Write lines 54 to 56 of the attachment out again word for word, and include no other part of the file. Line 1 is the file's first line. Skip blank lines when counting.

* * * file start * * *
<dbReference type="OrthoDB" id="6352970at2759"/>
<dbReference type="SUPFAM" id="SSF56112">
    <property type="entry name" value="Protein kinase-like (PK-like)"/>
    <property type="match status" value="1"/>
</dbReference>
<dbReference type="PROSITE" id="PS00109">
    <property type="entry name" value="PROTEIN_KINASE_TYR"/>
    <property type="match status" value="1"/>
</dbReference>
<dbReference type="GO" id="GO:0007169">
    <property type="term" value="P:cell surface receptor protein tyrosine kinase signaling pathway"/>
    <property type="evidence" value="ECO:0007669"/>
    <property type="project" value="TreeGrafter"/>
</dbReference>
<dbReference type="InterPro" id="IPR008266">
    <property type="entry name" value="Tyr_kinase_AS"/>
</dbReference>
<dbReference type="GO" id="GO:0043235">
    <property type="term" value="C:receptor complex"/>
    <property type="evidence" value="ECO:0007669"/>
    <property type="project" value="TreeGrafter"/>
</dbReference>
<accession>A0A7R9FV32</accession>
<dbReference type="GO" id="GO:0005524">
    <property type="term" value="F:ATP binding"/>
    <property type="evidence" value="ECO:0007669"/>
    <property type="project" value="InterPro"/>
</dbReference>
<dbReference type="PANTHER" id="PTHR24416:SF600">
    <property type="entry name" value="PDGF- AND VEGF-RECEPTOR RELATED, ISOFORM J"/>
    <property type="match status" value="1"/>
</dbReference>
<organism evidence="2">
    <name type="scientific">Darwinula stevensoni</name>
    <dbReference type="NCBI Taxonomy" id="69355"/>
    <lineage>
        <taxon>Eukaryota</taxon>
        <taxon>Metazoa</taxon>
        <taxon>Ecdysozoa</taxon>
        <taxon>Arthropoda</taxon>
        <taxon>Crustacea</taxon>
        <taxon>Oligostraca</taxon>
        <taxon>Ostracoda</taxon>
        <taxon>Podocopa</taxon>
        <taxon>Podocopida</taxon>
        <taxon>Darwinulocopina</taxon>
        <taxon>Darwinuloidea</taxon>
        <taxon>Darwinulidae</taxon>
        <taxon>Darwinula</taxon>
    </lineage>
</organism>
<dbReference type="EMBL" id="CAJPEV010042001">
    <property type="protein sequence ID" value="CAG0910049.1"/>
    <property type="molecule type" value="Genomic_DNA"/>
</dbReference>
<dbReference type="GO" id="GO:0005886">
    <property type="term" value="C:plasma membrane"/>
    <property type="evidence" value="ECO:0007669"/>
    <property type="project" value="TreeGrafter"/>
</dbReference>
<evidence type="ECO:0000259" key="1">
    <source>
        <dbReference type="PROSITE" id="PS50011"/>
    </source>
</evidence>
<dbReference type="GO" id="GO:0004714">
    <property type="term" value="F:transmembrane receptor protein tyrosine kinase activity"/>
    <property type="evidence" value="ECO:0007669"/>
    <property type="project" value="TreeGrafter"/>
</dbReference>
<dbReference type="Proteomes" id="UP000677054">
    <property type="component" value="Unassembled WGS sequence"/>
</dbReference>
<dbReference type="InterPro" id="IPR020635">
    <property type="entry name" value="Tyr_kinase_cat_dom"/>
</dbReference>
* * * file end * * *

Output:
    <property type="molecule type" value="Genomic_DNA"/>
</dbReference>
<dbReference type="GO" id="GO:0005886">